Bozeman city manager, Clark Johnson takes chief of staff position with Burns

Bozeman City Manager Clark Johnson will resign his position and move to Washington, D.C., to become chief of staff for Sen. Conrad Burns, R-Mont. the two of them announced Friday.

By SCOTT McMILLION Chronicle Staff Writer

"I try to hire people who have way more talents than I have," Burns quipped Friday in a conference call with Johnson and the Chronicle.

He praised Johnson for his management, budgeting and communication skills, as well as for his Montana roots.

"I’ve always used Montana people and I’m not going to change that," Burns said.

Born in Butte, Johnson, 48, grew up in Billings and earned undergraduate and graduate degrees at Montana State University. He is the son of Royal Johnson, a long-term Republican lawmaker from Billings.

He’s been Bozeman’s city manager for six and a half years.

He said he hopes to begin his new job Jan. 5, the same day a new City Commission is seated.

"From my point of view, it’s not welcome," Bozeman Mayor Steve Kirchhoff said Friday. "There’s so much important experience in the city manager position. It’s always hard to lose a leader."

He praised Johnson for doing an "exemplary" job at the city’s helm, where he manages about 300 full-time employees.

"From top to bottom," Kirchhoff said, Johnson has helped improve productivity, communications and other aspects of city government. He knows how to motivate people and reward good work.

"He’s done great things for the city of Bozeman," Kirchhoff added. "Hopefully, he’ll do as good a job for the state, working for Conrad Burns."

"This leaves a leadership hole in the management of the city," said commissioner-elect Jeff Krauss, who added that he has faith in the city’s other administrators to "step in and fill the void, temporarily."

Johnson earns $93,700 a year in Bozeman. He said the new job offers a significant increase in pay, but living expenses in Washington will be much higher. He is married, with two children.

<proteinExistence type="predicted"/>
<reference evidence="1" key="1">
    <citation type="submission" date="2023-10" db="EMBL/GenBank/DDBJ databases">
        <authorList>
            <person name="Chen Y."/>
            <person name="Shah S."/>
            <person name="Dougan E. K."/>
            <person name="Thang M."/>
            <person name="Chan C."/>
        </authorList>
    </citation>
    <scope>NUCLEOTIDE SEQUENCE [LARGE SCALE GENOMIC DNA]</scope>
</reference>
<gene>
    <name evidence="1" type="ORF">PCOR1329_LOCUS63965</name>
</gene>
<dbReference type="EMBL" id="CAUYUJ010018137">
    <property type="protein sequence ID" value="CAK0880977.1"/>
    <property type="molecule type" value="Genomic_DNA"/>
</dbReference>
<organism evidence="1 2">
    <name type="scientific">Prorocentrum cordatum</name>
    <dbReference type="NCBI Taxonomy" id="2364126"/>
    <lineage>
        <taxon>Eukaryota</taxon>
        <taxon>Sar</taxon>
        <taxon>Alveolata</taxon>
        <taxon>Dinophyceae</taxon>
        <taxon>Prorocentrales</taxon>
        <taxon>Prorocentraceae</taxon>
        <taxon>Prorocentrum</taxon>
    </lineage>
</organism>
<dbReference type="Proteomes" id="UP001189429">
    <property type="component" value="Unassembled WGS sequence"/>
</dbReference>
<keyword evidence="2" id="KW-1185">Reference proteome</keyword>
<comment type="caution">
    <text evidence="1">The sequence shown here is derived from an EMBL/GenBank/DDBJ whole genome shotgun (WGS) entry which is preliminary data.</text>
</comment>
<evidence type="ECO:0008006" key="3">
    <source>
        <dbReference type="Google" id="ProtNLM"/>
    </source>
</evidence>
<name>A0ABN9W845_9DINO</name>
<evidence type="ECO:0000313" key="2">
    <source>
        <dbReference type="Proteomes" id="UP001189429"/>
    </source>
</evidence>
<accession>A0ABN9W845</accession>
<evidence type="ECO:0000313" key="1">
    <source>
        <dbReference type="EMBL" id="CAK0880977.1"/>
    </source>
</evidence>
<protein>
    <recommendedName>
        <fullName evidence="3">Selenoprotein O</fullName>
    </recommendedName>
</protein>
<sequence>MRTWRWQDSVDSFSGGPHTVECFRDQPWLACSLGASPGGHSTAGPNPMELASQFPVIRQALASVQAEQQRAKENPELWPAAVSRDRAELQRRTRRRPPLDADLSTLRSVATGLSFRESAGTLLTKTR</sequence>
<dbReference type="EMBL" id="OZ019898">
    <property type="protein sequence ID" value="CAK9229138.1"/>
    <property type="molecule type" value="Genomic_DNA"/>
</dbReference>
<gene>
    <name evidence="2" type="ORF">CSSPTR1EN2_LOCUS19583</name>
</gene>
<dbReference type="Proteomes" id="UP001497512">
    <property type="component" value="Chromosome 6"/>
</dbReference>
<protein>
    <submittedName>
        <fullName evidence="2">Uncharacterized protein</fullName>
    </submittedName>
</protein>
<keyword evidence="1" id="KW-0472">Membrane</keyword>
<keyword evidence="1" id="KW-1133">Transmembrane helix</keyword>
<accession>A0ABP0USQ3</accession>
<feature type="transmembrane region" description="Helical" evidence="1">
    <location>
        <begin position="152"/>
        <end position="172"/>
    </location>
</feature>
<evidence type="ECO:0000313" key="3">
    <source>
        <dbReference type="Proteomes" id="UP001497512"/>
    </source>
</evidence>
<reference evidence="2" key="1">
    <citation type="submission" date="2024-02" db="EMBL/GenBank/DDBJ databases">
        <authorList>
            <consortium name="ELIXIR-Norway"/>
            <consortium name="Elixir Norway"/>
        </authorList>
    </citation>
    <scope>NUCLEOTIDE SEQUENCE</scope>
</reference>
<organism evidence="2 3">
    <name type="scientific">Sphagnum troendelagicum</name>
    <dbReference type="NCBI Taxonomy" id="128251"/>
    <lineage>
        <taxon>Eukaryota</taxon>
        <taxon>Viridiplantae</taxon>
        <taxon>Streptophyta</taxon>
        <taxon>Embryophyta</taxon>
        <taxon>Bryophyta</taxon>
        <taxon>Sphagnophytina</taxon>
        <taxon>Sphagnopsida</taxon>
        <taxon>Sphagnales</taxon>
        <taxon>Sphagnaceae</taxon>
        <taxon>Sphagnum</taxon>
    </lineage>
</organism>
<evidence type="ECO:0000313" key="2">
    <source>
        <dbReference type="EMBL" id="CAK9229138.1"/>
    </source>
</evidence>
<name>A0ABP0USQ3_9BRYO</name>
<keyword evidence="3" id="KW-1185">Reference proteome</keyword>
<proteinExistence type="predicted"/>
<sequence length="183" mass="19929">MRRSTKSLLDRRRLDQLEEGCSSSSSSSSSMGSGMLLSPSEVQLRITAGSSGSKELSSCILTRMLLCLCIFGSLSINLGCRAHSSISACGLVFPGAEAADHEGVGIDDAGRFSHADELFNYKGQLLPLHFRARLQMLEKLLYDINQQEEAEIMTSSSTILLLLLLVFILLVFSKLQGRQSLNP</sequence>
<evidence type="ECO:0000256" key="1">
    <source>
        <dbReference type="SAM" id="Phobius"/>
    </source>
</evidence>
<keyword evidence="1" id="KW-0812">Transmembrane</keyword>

Burns’ current chief of staff, Will Brooke, is leaving that office to resume his Bozeman law practice and be the statewide chief for President Bush’s Montana re-election campaign, Burns said.

Johnson said that when he heard Brooke was leaving the job, he approached Burns’ office and applied to replace him.

Johnson is halfway through a five-year contract with the city. He said his acceptance of the new job will depend on him being released from that contract.

Kirchhoff said he expects that to be "a matter of negotiation."

The chief of staff job for a U.S. senator is partly administrative and partly policy work. Johnson said he’s looking forward to working on alternative-energy issues that could benefit Montana and to seeing that the needs of cities are met.

"I haven’t worked on national politics before," Johnson said. "I think it will be a challenge."

City politics in Bozeman are nonpartisan, but intensely political, with sharp divides between liberals and conservatives. Yet Johnson drew high praise from both Kirchhoff, who called himself a "classic liberal," and Burns, a staunch conservative.

Burns downplayed the importance of partisanship in the Senate, where Democrats and Republicans are closely matched. But he agreed there are a lot of big egos in the capital.

As Krauss noted, Washington is "the land of divisive politics."

He and Kirchhoff praised Johnson for his ability to deal with people of different political perspectives.

But in Washington, where the stakes are so high, things ratchet up. For example, a senator’s chief of staff is a prime target for lobbyists of all stripes.

Burns said he and a group of political advisors and "inner circle" people looked at four candidates for the job, but Johnson rose to the top.

He said he’s certain Johnson will make a smooth transition.

"This will not be a hard leap for Clark," Burns said. "There’s no doubt in my mind that he’ll be a quick study in D.C."

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